In the present study, few samples presented moderate differences due to irradiation. In-shell samples were negatively affected at 5.2 kGy and 10.0 kGy at the twelfth month of storage, while blanched samples were negatively affected at 5.2 kGy (third and twelfth months), 7.2 kGy (twelfth month) and 10.0 kGy (sixth month). A positive effect was also observed at 7.2 kGy and 10.0 kGy (third month) in blanched samples. In a previous study [21], no short-term effect was observed with respect to the total phenolic contents of peeled cv. IAC-Runner 886 peanut at radiation doses of up to 15.0 kGy. However, a positive effect was observed in cv. IAC-Tatu ST at doses of 7.2 kGy and 10.0 kGy. A random effect was reported by Toledo et al. [41] in soybean submitted to 2.0, 4.0 and 8.0 kGy of radiation. Štajner et al. [42] reported an increase in the total phenolic content of gamma-irradiated soybeans at doses up to 10.0 kGy. According to Harrison and Were [43], the increase in the amount of phenolic compounds due to gamma radiation could be attributed to their release from glycosidic components and the degradation of larger phenolic compounds into smaller ones by gamma radiation. Villavicencio et al. [44] reported no effect in gamma-irradiated Brazilian beans (var. Carioca and var. Macaçar) at doses of 0.5, 1.0, 2.5 and 5.0 kGy; however, a dose of 10.0 kGy decreased the total phenolic contents of var. Macaçar. Though Tukey’s test (p < 0.05) indicated significant differences due to irradiation, no correlation was found between irradiation and the total phenolic contents of in-shell (r = −0.0214) or blanched samples (r = 0.0326).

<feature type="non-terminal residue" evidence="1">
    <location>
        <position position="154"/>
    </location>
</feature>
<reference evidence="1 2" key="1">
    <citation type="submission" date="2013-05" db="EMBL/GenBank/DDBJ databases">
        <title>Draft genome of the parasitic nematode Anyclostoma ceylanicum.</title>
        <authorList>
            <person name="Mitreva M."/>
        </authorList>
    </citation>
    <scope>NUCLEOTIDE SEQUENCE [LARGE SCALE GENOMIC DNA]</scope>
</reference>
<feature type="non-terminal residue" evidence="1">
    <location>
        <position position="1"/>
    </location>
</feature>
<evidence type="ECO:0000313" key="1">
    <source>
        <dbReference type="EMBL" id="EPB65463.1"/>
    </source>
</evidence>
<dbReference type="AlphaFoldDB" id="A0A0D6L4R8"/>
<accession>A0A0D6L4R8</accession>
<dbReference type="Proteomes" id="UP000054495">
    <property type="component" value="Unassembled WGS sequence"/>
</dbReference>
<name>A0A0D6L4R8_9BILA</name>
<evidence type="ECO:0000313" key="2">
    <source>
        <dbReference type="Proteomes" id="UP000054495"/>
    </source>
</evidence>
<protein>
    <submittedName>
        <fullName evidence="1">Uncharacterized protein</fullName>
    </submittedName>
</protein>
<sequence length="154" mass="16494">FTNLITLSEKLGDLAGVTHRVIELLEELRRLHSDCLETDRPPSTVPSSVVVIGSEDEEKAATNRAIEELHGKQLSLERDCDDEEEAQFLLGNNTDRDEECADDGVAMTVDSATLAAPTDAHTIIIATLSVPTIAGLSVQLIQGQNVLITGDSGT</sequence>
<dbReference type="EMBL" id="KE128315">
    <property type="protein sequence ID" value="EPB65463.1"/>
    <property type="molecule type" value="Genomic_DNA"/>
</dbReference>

In the present study, there was a decrease (Tukey’s test p < 0.05) in the total phenolic contents during the storage period (Table 7) and a negative correlation was found between storage time and the total phenolic contents of in-shell (r = −0.9101, p < 0.01) and blanched samples (r = −0.8591, p < 0.01). Figure 2 shows the total phenolic contents during long-term storage.